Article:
The Launch of New Medical Devices: Taking a Lesson From Pharma

July 6, 2011

by David C. Robson, VP of Development

In the medical device industry, we all know that revenue projections drive development programs, probably with few contingencies built in. Our client companies face intense pressure to realize development goals on time. And rightly so, they don’t have patience for projects that fall behind schedule. So when they get down the long road past product development, the last thing they want is a hang up at commercialization.

Needless to say, there’s a lot to think about when it comes to new product introduction. But medical device manufacturers striving to quickly introduce new products to the market could take a lesson from a distant cousin: the pharmaceutical industry. Looking for ways to cost-effectively advance candidate molecules from discovery to proven evidence that the drug will work on a human (clinical proof of concept), a number of pharma companies are turning to alternative drug development approaches. These focus exclusively on bringing new compounds to the proof-of-concept stage as efficiently as possible, without the burdens of all the downstream planning that go along with traditional drug development. For example, Eli Lilly’s Chorus initiative has reached decisions about a year earlier and at about half the cost of the current industry model.

In a study by Axendia, Inc. & Cambashi, Inc., most medical device companies say they’ll be introducing new products to the market more quickly than ever before—at rates in excess of 10 percent faster. Like pharmaceutical companies, these device makers can also look to an alternative approach to help them do it: centralizing new product introduction services with the same partner who completes design and development, they can perfect processes during the high-risk, yet critical time period between validated product design and full-scale, long-term production.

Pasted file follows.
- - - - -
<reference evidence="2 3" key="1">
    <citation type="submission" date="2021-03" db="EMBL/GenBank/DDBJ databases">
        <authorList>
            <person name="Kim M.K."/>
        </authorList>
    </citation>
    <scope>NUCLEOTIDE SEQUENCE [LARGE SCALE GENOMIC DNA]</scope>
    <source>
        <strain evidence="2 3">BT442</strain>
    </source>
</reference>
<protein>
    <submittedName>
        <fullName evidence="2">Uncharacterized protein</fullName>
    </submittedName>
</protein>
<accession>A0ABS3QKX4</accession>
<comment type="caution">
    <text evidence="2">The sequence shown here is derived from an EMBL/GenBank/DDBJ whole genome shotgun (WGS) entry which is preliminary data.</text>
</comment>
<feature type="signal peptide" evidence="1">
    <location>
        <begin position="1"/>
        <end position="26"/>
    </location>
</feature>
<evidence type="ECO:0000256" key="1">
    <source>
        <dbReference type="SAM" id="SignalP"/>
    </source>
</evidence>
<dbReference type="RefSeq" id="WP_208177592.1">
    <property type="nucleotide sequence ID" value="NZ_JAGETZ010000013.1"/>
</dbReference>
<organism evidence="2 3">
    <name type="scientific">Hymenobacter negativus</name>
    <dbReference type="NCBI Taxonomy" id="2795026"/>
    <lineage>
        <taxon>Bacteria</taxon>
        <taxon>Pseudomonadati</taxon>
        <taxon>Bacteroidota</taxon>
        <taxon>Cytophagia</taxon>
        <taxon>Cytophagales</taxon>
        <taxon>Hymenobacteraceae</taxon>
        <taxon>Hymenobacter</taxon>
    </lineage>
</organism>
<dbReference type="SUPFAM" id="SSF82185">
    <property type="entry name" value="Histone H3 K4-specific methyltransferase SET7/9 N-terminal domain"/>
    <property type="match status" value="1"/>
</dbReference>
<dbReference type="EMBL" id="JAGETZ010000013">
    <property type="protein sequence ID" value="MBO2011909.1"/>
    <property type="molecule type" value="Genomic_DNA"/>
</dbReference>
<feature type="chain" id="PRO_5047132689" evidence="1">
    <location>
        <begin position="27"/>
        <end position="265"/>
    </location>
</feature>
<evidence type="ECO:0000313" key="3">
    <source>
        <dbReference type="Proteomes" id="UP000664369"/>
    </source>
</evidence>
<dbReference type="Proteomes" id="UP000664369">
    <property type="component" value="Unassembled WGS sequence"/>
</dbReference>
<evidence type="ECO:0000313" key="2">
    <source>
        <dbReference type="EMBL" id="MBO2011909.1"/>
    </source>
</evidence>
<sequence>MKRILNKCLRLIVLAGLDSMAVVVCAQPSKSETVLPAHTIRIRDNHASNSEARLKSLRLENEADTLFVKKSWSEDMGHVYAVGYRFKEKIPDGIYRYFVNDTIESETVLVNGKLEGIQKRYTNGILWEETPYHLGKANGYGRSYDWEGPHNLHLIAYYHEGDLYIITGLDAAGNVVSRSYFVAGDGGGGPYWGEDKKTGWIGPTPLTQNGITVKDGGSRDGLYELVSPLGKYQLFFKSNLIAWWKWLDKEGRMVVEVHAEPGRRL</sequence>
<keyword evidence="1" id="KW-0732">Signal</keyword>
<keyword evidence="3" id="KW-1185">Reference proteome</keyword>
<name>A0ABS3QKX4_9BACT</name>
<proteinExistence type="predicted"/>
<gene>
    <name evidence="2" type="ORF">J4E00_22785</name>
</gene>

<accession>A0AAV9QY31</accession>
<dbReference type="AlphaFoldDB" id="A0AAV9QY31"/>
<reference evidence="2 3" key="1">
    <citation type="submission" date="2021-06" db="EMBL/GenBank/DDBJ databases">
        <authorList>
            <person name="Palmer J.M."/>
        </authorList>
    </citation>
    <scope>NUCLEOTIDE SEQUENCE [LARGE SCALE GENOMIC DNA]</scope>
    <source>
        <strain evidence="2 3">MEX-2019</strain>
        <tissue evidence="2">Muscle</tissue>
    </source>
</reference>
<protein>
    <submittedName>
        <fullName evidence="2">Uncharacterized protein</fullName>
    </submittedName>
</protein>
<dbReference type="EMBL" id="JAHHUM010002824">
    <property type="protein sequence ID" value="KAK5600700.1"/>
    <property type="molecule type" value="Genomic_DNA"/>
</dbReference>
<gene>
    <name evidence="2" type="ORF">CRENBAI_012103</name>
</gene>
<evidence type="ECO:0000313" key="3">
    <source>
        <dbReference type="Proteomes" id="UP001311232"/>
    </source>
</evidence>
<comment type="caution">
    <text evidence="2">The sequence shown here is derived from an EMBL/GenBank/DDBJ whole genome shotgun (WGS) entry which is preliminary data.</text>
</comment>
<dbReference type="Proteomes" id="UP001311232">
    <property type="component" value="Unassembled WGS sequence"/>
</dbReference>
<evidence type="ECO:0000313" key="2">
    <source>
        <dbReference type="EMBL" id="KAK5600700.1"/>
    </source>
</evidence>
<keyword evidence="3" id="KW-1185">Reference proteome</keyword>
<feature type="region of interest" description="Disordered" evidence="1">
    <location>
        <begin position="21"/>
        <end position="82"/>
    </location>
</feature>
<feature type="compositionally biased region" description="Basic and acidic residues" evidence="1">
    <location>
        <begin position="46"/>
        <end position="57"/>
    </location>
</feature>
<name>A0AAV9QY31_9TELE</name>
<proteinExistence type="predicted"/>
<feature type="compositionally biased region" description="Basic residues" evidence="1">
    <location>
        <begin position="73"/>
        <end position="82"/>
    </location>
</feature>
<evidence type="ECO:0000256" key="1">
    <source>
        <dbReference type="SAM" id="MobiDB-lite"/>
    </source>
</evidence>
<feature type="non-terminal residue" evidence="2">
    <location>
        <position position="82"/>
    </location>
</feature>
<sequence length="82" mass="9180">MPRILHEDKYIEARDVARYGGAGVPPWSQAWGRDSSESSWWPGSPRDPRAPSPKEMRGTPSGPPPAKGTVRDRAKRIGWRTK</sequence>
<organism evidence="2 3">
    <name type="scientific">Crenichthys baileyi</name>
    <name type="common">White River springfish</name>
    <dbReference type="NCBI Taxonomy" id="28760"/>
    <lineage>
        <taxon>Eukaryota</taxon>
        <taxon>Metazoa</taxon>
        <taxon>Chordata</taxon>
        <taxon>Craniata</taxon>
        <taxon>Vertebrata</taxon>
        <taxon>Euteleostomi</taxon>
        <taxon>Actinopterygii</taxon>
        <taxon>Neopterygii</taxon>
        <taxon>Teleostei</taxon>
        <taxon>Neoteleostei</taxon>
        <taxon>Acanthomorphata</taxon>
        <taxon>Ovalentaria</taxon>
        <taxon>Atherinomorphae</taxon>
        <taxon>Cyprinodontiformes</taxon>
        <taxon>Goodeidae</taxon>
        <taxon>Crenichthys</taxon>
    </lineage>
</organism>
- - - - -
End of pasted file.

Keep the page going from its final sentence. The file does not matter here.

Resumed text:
These services—let’s call them “specialized” new product introduction services—start with low-volume production and can include a whole of array of tasks, such as production planning, quality engineering, sophisticated process validation, metrology, part qualification, electromechanical assemblies, clean room assembly and testing, secondary operations, kitting and packaging, sterilization management, supply-chain management, global sourcing, clinical builds, and market test quantities. It’s about ensuring new or second generation medical devices work as designed to decrease risk, eliminate multiple transfers to long-term production, and ultimately accelerate market speed. Device makers who take this cue from pharma may avoid the complications of navigating and setting up a long-term manufacturing partner and strategy until their programs are fully refined—and proven.